Kaite Welsh saw the show rather differently.
The promotional material for Channel 4’s new import hit New Girl implies that this is a show about a sassy, modern gal – a Mary Tyler Moore for our times – who happens to move in with three single men after her relationship goes kaput. But from the very first episode, it’s clear that this isn’t exactly the case. In fact, it is a show about three borderline dysfunctional men whose relatively calm, well-ordered lives are thrown into tumult by the arrival of a woman in their midst.
The lead role is taken by the unthreatening kook du jour, Zooey Deschanel – a woman so twee, she once married an elf.
Though supposedly endearing, Jess is bumbling and incompetent, and lurches from boyfriend to male roommates in search of protection.
Jess’s pathological avoidance of conflict is clearly supposed to show that she is a sweet and vulnerable character – instead, she comes off as a bit of a drip.
She cries while watching Dirty Dancing. She is clingy and fails to have meaningless sex because nice girls don’t. (It is noteworthy that in a later episode, the one girl who enjoys of no-strings-attached sex is portrayed as unstable and predatory.)
The three male leads are largely interchangeable, although Nick’s harassment of his ex-girlfriend (including prank phone calls late at night) are presented as charming and evidence of his sensitive side.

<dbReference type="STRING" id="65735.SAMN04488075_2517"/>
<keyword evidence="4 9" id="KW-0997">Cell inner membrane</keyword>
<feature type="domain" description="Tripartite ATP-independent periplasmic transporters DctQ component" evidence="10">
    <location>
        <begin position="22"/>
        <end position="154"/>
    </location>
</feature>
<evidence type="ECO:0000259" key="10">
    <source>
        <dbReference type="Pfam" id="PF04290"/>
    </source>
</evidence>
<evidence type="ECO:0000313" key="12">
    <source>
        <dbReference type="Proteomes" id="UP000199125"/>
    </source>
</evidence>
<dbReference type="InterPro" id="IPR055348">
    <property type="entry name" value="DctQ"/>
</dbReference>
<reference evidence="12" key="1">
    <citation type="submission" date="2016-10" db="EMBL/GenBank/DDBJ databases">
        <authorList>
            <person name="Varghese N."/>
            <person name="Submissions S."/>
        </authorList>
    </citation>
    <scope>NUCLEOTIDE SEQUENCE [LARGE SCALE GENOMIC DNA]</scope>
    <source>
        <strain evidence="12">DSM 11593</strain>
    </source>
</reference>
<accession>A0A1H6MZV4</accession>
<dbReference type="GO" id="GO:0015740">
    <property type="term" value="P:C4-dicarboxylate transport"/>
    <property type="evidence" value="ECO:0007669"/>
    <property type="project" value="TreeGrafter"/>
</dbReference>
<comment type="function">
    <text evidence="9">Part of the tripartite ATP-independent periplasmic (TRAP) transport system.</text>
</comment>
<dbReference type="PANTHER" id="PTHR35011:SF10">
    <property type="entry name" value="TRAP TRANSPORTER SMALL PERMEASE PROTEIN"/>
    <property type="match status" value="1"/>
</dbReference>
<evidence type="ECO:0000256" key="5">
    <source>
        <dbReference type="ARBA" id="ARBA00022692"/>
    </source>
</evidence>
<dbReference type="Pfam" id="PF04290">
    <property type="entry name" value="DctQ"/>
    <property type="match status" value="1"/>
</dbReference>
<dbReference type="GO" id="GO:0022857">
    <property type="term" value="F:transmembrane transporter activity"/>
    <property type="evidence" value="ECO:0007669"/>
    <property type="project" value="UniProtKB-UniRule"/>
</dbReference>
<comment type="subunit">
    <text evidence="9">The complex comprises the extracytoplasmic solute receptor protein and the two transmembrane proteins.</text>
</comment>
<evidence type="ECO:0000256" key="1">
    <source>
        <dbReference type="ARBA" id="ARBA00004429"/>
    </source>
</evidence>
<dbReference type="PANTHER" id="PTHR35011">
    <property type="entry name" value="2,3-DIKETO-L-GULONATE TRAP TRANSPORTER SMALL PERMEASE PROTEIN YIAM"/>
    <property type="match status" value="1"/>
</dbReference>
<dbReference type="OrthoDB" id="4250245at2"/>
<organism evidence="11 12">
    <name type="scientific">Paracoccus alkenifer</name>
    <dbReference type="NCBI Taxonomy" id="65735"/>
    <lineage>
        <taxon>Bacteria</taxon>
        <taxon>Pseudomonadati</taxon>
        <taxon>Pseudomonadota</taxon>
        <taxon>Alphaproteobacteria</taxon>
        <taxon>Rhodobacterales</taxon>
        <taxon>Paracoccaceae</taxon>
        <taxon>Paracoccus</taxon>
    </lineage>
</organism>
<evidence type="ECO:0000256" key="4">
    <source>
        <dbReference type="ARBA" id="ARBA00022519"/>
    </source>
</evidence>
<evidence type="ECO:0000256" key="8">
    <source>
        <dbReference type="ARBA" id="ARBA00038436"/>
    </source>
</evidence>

Much of the show’s humour comes from the supposedly hilarious behaviour of Schmidt, a self-confessed ‘douchebag’ who makes Friends‘ Joey Tribbiani look enlightened and has flashbacks of his boardroom being full of grown-up mean girls who talk about tampons and jeer at him.
Whether or not this is true or merely a fantasy created by his female-phobic brain is hard to identify – this is a show that revels in offensive gender stereotypes.
Jess is so incapable of looking after herself that Schmidt has to teach her how to shave her legs. Her vulnerability and lack of confidence are exploited at every turn by her roommates, who push her towards their friends as a potential one night stand, and constantly criticise her behaviour.
Although Jess is reliant on her roommates, both for support and a roof over her head, this emotional transaction doesn’t go both ways. Like Henry Higgins before he gave Eliza her posh girl makeover, their lives were supremely independent and content before Jess burst onto the scene. They don’t need her, but she does need them.
On finishing the opening episode of New Girl, I wasn’t tempted to watch more so I could find out what other wacky hijinks Jess and her new flatmates get up to. All I wanted was to tell her to get out of there as quickly as possible before they break her self-esteem down any further.
Jess isn’t a groundbreaking character, for all she tries to be goofy and ridiculous. It takes more than spontaneous song and dance routines to create a loveable heroine. Inside New Girl, there’s a good show struggling to get out. However I suspect it, like me, will give up before too long.
All images from Channel Four.
Kaite Welsh is an author, activist and freelance journalist. She refuses to accept that she has too many books.